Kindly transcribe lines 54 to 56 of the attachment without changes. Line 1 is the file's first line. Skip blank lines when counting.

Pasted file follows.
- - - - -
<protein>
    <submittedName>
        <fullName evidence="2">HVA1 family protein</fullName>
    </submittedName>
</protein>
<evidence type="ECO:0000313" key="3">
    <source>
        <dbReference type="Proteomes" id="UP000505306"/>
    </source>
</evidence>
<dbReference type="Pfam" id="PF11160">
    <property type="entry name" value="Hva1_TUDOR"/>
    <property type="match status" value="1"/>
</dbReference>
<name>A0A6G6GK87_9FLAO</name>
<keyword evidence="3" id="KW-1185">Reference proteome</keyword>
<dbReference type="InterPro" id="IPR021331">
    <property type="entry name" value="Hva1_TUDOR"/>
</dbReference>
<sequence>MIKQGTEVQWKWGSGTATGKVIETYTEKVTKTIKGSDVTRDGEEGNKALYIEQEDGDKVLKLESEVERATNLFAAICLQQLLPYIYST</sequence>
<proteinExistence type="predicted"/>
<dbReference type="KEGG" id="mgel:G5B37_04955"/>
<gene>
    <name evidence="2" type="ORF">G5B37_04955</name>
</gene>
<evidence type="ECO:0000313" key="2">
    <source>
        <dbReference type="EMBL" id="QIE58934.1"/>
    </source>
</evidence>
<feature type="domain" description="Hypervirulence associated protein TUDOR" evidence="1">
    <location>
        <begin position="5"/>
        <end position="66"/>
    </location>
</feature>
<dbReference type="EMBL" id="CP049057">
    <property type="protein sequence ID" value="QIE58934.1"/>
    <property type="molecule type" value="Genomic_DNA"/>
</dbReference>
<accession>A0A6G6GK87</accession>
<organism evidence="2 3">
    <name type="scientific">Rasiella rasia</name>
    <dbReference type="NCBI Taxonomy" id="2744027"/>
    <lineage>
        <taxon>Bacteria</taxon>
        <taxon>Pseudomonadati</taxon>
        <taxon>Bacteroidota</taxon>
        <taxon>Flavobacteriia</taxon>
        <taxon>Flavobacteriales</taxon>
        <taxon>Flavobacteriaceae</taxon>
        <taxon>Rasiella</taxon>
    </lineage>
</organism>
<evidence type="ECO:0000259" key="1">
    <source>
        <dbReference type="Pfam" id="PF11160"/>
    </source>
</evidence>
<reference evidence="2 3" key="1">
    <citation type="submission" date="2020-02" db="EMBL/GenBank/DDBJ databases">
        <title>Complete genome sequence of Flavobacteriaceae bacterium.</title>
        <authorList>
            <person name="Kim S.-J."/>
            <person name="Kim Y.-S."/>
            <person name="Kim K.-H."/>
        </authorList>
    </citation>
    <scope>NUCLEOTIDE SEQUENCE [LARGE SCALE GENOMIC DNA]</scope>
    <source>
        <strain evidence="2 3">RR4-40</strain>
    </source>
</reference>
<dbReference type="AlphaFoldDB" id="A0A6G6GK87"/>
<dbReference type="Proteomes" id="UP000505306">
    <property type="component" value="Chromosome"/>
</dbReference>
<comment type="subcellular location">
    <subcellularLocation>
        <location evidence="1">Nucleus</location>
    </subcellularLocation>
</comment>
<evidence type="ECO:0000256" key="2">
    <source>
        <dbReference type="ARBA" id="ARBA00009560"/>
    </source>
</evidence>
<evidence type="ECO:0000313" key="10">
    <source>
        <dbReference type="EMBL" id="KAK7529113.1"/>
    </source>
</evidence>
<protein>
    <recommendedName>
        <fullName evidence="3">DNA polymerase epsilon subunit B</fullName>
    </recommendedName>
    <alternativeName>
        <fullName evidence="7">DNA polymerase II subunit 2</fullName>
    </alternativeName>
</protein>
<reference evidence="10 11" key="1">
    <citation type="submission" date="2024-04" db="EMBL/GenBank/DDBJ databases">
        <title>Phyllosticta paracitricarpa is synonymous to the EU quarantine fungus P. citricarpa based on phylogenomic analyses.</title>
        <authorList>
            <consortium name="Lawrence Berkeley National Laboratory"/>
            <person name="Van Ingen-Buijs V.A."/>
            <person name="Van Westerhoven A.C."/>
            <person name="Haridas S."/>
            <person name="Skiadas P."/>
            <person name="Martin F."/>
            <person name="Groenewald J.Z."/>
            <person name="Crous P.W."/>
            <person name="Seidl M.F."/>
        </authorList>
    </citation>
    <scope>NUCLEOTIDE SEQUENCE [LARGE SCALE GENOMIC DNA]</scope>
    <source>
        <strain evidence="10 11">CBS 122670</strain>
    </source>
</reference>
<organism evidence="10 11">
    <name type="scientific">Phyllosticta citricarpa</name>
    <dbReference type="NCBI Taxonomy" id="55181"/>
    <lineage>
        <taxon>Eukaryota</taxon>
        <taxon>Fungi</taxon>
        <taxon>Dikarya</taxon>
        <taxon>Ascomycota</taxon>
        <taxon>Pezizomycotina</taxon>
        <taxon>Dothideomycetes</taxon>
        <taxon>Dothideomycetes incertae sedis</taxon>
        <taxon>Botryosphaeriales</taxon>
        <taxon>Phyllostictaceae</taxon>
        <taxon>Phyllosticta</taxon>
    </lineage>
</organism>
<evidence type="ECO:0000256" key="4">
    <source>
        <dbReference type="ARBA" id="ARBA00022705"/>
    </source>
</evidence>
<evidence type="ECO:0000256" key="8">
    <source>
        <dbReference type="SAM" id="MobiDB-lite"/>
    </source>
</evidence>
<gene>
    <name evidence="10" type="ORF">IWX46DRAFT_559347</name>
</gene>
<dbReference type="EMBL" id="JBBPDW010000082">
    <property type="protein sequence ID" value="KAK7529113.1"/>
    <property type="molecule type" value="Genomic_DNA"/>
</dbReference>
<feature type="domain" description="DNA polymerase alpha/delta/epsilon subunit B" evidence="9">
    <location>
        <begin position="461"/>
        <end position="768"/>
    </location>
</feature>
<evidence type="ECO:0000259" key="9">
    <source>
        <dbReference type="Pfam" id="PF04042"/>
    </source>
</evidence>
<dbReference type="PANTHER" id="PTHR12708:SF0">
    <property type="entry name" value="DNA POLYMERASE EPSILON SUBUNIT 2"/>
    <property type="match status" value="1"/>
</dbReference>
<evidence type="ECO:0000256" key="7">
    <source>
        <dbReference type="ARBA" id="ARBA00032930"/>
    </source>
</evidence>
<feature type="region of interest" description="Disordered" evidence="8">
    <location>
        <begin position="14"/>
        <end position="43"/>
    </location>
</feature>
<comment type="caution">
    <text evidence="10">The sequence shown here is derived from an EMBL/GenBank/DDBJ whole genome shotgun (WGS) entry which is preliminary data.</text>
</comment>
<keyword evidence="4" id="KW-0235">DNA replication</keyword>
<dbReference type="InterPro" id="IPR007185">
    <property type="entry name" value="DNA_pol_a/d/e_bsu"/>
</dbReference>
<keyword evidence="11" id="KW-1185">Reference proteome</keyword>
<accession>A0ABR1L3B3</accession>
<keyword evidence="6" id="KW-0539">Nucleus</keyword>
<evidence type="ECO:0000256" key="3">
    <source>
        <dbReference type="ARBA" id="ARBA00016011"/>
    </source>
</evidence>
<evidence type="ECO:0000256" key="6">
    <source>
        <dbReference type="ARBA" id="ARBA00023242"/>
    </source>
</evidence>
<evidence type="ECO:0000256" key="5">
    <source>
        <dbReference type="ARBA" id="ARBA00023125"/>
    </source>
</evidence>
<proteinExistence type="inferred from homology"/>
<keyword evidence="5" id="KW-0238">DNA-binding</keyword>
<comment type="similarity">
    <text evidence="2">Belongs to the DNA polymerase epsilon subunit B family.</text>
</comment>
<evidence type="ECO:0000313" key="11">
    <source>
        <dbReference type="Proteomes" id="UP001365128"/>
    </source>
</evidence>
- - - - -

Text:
</organism>
<evidence type="ECO:0000259" key="1">
    <source>